My old teacher Paul Romer has a fantastic post on Ostrom’s prize award. A long quote follows, but I do strongly recommend the whole thing:
Most economists think that they are building cranes that suspend important theoretical structures from a base that is firmly grounded in first principles. In fact, they almost always invoke a skyhook, some unexplained result without which the entire structure collapses. Elinor Ostrom won the Nobel Prize in Economics because she works from the ground up, building a crane that can support the full range of economic behavior.
When I started studying economics in graduate school, the standard operating procedure was to introduce both technology and rules as skyhooks. If we assumed a particular set of rules and technologies, as though they descended from the sky, then we economists could describe what people would do. Sometimes we compared different sets of rules that a “social planner” might impose but we never said anything about how actual rules were adopted. Crucially, we never even bothered to check that people would actually follow the rules we imposed.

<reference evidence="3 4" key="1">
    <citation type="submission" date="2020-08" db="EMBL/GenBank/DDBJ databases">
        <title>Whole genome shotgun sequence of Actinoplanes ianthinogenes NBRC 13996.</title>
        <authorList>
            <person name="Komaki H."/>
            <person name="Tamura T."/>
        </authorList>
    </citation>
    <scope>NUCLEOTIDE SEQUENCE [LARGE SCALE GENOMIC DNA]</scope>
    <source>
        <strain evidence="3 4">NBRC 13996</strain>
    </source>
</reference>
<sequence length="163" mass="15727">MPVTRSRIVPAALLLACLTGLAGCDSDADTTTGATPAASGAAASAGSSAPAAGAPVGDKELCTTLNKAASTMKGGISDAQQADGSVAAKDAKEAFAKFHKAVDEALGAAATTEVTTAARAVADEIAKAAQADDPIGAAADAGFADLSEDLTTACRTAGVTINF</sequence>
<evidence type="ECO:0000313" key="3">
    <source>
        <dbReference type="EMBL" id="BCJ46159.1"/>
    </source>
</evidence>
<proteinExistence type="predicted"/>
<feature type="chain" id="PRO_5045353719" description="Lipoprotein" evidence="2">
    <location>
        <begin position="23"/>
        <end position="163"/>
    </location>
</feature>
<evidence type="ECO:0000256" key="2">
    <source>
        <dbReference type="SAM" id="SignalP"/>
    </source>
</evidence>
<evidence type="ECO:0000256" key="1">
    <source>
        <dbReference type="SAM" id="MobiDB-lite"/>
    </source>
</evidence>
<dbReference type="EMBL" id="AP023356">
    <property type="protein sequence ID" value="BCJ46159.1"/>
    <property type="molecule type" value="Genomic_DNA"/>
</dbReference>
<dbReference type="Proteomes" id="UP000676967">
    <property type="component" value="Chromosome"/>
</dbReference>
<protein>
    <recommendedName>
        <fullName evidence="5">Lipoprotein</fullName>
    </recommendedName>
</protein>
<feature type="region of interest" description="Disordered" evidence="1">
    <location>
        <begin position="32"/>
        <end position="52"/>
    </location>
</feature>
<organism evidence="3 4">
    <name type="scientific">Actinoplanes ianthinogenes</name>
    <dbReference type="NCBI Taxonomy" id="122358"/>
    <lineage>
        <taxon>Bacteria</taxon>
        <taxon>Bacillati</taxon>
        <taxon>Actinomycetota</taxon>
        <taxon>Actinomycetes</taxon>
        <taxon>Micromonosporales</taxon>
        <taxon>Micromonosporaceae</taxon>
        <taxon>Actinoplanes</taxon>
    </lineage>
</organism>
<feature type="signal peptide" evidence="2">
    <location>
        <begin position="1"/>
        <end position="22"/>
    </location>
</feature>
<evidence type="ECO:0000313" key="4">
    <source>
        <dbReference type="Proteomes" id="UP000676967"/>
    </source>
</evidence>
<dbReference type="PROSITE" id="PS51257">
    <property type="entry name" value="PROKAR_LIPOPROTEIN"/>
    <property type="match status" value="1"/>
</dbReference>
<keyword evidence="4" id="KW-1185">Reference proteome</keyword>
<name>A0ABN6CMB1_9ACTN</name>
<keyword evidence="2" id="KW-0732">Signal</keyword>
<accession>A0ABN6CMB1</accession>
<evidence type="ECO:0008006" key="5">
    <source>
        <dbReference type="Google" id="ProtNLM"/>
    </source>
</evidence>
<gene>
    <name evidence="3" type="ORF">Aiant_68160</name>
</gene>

Economists who have become addicted to skyhooks, who think that they are doing deep theory but are really just assuming their conclusions, find it hard to even understand what it would mean to make the rules that humans follow the object of scientific inquiry. If we fail to explore rules in greater depth, economists will have little to say about the most pressing issues facing humans today – how to improve the quality of bad rules that cause needless waste, harm, and suffering.